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(5 / 5)

What power does the Turner prize possess? Does the Turner Prize have a duty to present truth? These are two of the questions asked on the wall as you enter the exhibition.

There have been some scathing reviews by some media sources of this year’s Turner prize shortlist. “Where are the pretty paintings?” Why is it so political? I wonder did Picasso get the same critique when he unveiled Guernica!

In my mind, Turner Prize 2018 does not disappoint. All finalists give very interesting perspectives on very politically charged themes; immigration, racism and queer identity.

But it is Forensic Architecturea research agency based at Goldsmiths University of London, that really stands out. They use architectural rendering software to expose suspected war crimes. Their projects are presented largely on screens complemented by images, models and wall graphics that provide contextual information.

Their work for the Turner Prize is about an Israeli police raid on a Bedouin village on 18th January 2018. This was to make way for new dwellings for Israeli settlers. It resulted in two deaths.

Investigation: 2017-ongoing, video, model, texts and Traces of Bedouin Inhabitation 1945-present, Negev/Naqab, Israel/Palestine, Investigation: 2015-ongoing, video, aerial images, text. Turner Prize 2018 exhibition installation view, Tate Britain (26 September 2018 – 9 January 2019) – Courtesy: the artists and Tate Britain, London; photograph: Tate Photography

In the era of fake news, blown up misleading tweets from the media and politicians create a timeline around the walls of the exhibition space.

The police released a thermal video giving an overhead view of what they claimed appeared like the car accelerating. Through detailed examination, Forensic Architecture is able to prove this was not the case.

Forensic Architecture examines audio and video of the footage to prove that “the headlights” of the car of one of the victims were in fact on despite claims by the Israeli police they were switched off.

New Zealand artist Luke Willis Thompson presents us with three silent films. The 35mm black and white footage depict people fundamentally impacted by police and state brutality.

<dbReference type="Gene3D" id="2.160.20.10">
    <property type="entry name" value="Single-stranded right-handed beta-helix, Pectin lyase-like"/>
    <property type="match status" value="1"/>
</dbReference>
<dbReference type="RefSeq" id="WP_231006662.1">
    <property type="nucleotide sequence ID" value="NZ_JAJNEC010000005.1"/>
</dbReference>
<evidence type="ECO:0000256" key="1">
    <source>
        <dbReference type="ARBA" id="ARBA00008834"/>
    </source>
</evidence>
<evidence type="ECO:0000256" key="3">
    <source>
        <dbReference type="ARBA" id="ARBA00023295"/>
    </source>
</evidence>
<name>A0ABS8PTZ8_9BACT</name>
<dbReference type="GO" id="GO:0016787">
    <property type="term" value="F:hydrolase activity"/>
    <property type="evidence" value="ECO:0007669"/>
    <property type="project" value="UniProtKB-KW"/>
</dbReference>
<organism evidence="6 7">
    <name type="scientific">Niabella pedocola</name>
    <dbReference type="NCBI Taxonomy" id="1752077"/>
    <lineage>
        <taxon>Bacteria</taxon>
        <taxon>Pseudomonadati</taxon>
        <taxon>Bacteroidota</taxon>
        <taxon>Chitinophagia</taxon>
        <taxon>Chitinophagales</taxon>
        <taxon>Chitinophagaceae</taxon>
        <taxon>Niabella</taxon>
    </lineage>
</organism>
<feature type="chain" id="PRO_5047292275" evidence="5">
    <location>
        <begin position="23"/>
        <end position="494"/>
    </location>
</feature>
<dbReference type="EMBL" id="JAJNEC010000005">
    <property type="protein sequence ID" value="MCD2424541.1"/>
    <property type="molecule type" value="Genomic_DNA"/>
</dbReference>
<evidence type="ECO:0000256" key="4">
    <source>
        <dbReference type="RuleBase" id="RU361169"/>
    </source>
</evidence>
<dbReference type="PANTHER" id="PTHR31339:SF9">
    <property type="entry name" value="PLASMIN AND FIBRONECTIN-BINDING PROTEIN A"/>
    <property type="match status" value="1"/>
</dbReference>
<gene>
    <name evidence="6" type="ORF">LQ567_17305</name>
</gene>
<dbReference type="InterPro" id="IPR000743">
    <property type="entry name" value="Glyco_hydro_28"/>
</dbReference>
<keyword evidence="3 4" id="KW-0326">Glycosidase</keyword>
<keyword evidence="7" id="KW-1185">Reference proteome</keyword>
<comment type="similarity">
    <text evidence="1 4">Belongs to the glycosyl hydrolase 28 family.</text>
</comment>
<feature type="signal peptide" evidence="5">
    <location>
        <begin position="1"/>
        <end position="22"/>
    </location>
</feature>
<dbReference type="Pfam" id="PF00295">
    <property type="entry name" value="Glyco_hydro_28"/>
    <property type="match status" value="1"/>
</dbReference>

One of the films autoportrait portrays Diamond Reynolds, the woman who live-streamed the police killing of her partner Philando Castile on Facebook in July 2016.

Luke Willis Thompson, autoportrait 2017, 35mm. Turner Prize 2018 exhibition installation view, Tate Britain 126 September 2018 – 9 January 2019). – Courtesy: the artists and Tate Britain, London; photograph: Tate Photography

Projected in large scale, Reynolds has pigtails and wears white. Sometimes she looks up and down. Thompson captures the intensity of her grief.

Filmed with a smartphone camera, Glasgow-based Charlotte Prodger’s  33-minute video BRIDGIT (2016) tells the intimate narrative of a Scottish gay woman’s coming out journey and how she perceives identity.

Prodger was praised by the jury for “the nuanced way in which she deals with identity politics, particularly from a queer perspective“.

CHARLOTTE PRODGER BRIDGIT 2016, still 3, Image: Courtesy of the artist

Naeem Mohaiemen uses film, installation, and essays to research South Asia’s postcolonialism. He explores the legacies of decolonisation. The unreliability of memory is an important factor in his work; whether it is individual, familial, collective or official (Turner prize Catalogue, 2018).

For Turner Prize 2018, he presents two films;

Two Meetings and a Funeral 2017 (89 min) is a feature-length triptych set in the 70s. Here Mohaiemen shows us archive footage of politicians and leaders, as Bangladesh’s ideology shifts from socialism to Islamism. 

He describes this work as ‘a war against forgetting to help us bridge the gap between the ancient and the young’ (Turner prize Catalogue, 2018).

Naeem Mohaiemen, Two Meetings and a Funeral 2017, three-channel video, Turner Prize 2018 exhibition installation view, Tate Britain 126 September 2018 – 9 January 20191. Courtesy: the artists and Tate Britain, London; photograph: Tate Photography

Tripoli Cancelled 2017 (93 min)is a fictional piece inspired by a real event. Mohaiemen’s father had been posted to a hospital in Libya. He lost his passport in Delhi but only realised when he got to Athens. He couldn’t get on the flight so the family had to leave him there while it took nine days to get it sorted.

Naeem Mohaiemen, Tripoli Cancelled, 2017, single channel film. Commissioned by documenta 14. Co-commissioned by Sharjah Art Foundation and Art Jameel. Additional support by Locus Athens, Hellinikon AE, and Experimenter.

In this slow-paced film, a solitary guy is stuck at deserted airport writing daily letters to his wife. The decaying architecture, a symbol of ‘failed utopias” (Turner prize Catalogue, 2018).

This also serves as a reminder to me, of border restrictions that are imposed on people and the present day refugee crisis that is a very current issue today.

These works may make some people feel uncomfortable. All artists represented here explore important themes. To that end, there is no winner. They are all equally relevant.  However, in my opinion, in terms of execution, Forensic Architecture delivered the strongest representation of the message they are trying to deliver.

‘The Turner Prize 2018’ is on view at the Tate Britain, London, UK, until 6 January 2019.